The University of Central Florida is home to one of the best resources for arson investigators in the nation, and starting next year the university will also be a resource for European investigators.
UCF’s National Center for Forensic Science houses the Ignitable Liquids Reference Collection and the Substrate Database. The collection is a compilation of chemical recipes of more than 600 liquids known to be used to set fires in the United States. The Substrate Database complements the collection with information on the chemical compositions released by household furnishings and building materials during a fire.
“We analyze sample liquids like gasoline and furnishings such as carpets for their chemical composition, and then enter the information into our databases “said Mary Williams, coordinator of research programs and services at the center.
When investigators are trying to determine what caused a fire, they usually start with the debris, said Williams, who holds a master’s degree in forensic science. The database may help them account for the chemicals they find at the scene as a potential fire starter or simply the chemical breakdown of products from household furnishings, which have nothing to do with the origin of the fire. Identifying the starter liquid can potentially help investigators track down who purchased the ignitable liquid and perhaps whether an individual fire is an isolated incident or part of a pattern.
Now the center is working with more than 21 countries in the European Union to create an international database of ignitable liquids. The center will house the international database and assist its European colleagues in managing the information. Some of the countries involved are the United Kingdom, France, Germany and the Netherlands.
Jeanet Hendrikse, a forensic expert at the Netherlands Forensic Institute has been working closely with Williams to pull the project together in a way that meets all their needs.
The international database will contain data from forensic scientists in Europe and eventually from contributing nations around the world.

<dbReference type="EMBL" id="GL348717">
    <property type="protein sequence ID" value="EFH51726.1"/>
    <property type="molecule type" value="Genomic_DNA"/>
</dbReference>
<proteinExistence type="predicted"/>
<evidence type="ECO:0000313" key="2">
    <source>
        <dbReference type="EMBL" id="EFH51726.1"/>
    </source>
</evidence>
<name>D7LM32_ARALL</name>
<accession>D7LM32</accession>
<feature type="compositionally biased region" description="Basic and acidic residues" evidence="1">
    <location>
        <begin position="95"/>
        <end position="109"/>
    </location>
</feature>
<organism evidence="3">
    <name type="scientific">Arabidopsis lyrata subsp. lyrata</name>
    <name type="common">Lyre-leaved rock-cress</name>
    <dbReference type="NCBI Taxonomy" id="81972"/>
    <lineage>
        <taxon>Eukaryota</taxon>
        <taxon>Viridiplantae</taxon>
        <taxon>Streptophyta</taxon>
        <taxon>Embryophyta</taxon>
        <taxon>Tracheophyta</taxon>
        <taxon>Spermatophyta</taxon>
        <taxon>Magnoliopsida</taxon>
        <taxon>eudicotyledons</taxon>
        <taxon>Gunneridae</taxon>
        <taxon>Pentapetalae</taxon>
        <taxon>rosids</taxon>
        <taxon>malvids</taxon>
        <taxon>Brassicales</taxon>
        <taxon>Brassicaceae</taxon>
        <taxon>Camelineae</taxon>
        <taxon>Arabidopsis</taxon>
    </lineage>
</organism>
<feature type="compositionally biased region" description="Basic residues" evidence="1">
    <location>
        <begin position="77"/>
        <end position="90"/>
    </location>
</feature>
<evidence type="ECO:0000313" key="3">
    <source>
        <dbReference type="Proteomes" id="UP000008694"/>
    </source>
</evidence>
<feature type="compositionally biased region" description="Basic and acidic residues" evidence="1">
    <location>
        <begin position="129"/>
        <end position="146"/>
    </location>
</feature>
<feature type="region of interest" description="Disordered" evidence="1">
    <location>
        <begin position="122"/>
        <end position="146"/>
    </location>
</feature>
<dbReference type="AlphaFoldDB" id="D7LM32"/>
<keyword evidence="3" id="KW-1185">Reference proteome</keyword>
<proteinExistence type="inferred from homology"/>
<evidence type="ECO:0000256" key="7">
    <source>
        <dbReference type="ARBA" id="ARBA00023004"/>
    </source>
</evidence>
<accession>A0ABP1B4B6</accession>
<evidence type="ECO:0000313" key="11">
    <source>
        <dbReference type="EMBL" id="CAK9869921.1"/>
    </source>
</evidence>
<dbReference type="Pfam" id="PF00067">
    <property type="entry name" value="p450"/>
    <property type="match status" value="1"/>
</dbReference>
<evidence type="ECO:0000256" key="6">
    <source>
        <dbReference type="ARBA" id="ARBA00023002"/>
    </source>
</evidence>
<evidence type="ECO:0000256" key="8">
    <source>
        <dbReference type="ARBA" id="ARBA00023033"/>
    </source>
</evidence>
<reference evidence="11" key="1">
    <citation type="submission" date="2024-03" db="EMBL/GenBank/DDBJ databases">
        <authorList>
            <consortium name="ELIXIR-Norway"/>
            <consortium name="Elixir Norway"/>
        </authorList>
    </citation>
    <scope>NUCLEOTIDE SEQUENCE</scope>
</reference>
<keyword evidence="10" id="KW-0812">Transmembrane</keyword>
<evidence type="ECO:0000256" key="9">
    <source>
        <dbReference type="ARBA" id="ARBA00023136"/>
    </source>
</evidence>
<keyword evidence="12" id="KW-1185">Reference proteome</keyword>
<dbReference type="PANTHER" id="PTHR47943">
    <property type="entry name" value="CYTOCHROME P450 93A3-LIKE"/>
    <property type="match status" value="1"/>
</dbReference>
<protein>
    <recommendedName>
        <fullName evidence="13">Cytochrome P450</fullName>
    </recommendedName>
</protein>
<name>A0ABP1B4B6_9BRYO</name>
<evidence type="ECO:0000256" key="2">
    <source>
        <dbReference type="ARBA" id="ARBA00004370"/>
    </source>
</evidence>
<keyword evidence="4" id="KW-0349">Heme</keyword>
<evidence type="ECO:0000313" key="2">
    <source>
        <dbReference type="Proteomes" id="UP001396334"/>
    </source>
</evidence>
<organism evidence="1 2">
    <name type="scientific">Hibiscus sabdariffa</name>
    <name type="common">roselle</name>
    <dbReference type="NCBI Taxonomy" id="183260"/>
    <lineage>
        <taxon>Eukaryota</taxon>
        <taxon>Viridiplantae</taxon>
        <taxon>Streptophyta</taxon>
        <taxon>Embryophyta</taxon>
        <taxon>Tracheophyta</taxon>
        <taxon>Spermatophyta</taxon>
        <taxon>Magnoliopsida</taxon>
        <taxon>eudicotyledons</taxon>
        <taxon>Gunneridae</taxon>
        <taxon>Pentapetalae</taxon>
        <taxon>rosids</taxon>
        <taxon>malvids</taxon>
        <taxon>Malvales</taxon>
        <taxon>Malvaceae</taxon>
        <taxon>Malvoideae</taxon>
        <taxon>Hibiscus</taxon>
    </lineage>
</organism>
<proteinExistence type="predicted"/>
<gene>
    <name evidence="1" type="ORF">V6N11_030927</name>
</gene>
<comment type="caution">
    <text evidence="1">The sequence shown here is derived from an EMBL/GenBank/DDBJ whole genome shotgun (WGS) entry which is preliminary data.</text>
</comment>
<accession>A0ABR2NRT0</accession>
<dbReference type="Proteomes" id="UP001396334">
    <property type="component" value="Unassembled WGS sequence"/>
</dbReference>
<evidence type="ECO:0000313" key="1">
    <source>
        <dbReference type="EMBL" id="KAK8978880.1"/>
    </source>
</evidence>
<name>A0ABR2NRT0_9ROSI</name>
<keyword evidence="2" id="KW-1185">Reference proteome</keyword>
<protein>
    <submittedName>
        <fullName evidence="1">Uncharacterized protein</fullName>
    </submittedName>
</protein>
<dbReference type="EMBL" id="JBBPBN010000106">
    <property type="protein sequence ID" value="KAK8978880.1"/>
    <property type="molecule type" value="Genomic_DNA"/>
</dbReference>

Data in the domestic database was all generated at the UCF center from samples submitted by agencies throughout the United States, but due to the hazardous nature of the materials they cannot easily be shipped internationally. To overcome the shipping difficulty, each European laboratory will analyze samples and contribute the results directly to the international database. Because there is no uniformity in the analysis methods, the results can be different, although not radically different, Williams said. So the database will include each country’s data and notes about how the samples were prepared and analyzed.
“The Fire & Explosions Investigation working group within the European Network of Forensic Science Institutes has tried to realize a European database of ignitable liquid products without success due to lack of funding and lack of agreement on the design of the database,” Hendrikse said. “The offer from NCFS-UCF, to cooperate and create a global database was therefore accepted with open hands. The creation of a global database of ignitable liquids and substrates is considered to be a unique opportunity that will be beneficial to the fire-debris community worldwide.”
In addition to arson, some ignitable liquids are used in homemade explosives employed by terrorists. Both databases may help law enforcement investigators from all countries when they have to track down terrorists who use homemade explosives in attacks. The databases likely cannot compile all possible ignitable liquids, but they can narrow the list for investigators.
“It will provide insight in the available products in other nations, which is extremely important to fire-debris experts, as ignitable liquid products nowadays easily can cross borders,” Hendrikse said. “In addition, it creates the opportunity to share knowledge.”
Williams, who began her career as an accountant and went back to school to get bachelor’s and master’s degrees in science so she could focus on forensic science, is thrilled to see UCF’s original database inspire others. She said she became interested in forensic science as a way to help families facing tragedies.
“It’s very exciting to be part of this effort on such a global scale,” Williams said. “I’m happy to see that we’ll be helping a whole other group of investigators bring closure to families.”
UCF’s domestic database began 14 years ago with a grant from the National Institute of Justice. The Technical and Scientific Working Group for Fire and Explosions Ignitable Liquids Database Committee (ILDC) helped launch the site and continues to work with the center at UCF to maintain and expand the database.